. . . I live in Canmore, Alberta at an elevation of 4,420 feet which is similar to Reno.  When first trying to make French style bread @ 67% hydration, I could NOT get all the flour incorporated.  After much experimenting, I found that I had to go to about 72% go get the dough consistency I witnessed in King Arthur videos.  So more water or less flour which is supported in one of the U Denver links supplied by breadline.

Regards, Brian

breadline's picture
breadline

Hi LaVonne

Carl Shavitz, in his course notes for Artisan Bread School, gives the following links specifically related to this subject:

BAKING AT ALTITUDE

King Arthur Flour has a section on this at

http://www.kingarthurflour.com/recipes2008/high-altitude-baking.html

The above also refers you to Colorado State University Extension Service links http://www.ext.colostate.edu/pubs/foodnut/p41.html#3k and http://www.ext.colostate.edu/Pubs/foodnut/497ACONT.PDF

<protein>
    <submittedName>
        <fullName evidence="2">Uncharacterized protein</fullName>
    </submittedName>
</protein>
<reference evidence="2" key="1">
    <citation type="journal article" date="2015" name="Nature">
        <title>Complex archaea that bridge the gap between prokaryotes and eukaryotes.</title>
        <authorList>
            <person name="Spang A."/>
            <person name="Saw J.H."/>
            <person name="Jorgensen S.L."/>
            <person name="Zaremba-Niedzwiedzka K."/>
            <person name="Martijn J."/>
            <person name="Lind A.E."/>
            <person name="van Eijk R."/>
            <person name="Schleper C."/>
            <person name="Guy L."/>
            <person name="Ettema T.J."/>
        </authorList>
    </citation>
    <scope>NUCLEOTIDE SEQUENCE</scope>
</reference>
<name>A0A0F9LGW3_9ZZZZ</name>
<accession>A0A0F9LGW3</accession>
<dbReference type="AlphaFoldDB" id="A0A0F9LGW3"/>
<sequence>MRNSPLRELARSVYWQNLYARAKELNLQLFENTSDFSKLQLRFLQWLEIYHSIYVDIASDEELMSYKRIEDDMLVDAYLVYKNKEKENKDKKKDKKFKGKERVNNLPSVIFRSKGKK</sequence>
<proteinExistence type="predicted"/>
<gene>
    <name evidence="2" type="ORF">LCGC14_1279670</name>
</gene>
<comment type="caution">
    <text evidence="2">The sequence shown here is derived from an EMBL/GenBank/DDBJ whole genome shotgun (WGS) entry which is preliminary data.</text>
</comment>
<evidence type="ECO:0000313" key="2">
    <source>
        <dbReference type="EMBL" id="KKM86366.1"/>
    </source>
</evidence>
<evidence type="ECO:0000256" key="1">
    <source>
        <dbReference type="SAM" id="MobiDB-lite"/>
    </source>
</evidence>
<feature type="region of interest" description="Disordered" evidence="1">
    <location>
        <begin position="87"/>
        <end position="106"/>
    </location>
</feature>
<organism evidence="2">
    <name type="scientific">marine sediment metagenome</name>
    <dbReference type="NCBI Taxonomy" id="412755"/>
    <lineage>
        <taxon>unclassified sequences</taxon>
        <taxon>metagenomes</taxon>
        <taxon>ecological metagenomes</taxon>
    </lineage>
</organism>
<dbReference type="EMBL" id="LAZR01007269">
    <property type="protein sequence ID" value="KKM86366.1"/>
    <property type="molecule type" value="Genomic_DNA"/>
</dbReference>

I noticed Carl recently gave a course in New Mexico where the altitude is similar to yours so perhaps one of the people on that "high-altitude" course can be more specific.

You might want to attend one of his courses, they are spectacularly good.

OakLeaf Farm 1716's picture
OakLeaf Farm 1716

I took Carl's class in 2010 (Olympia, WA) and again in 2012 (Tuscany)...The second time I took the class had the same syllabus, but I took the class because it was in Tuscany (played hooky in Florence), and it was great seeing Carl again - he's very inspiring!  

Two of the students in the 2010 have their own bakeries. The students who are a couple in 2012, I think are seriously looking at starting a bread business.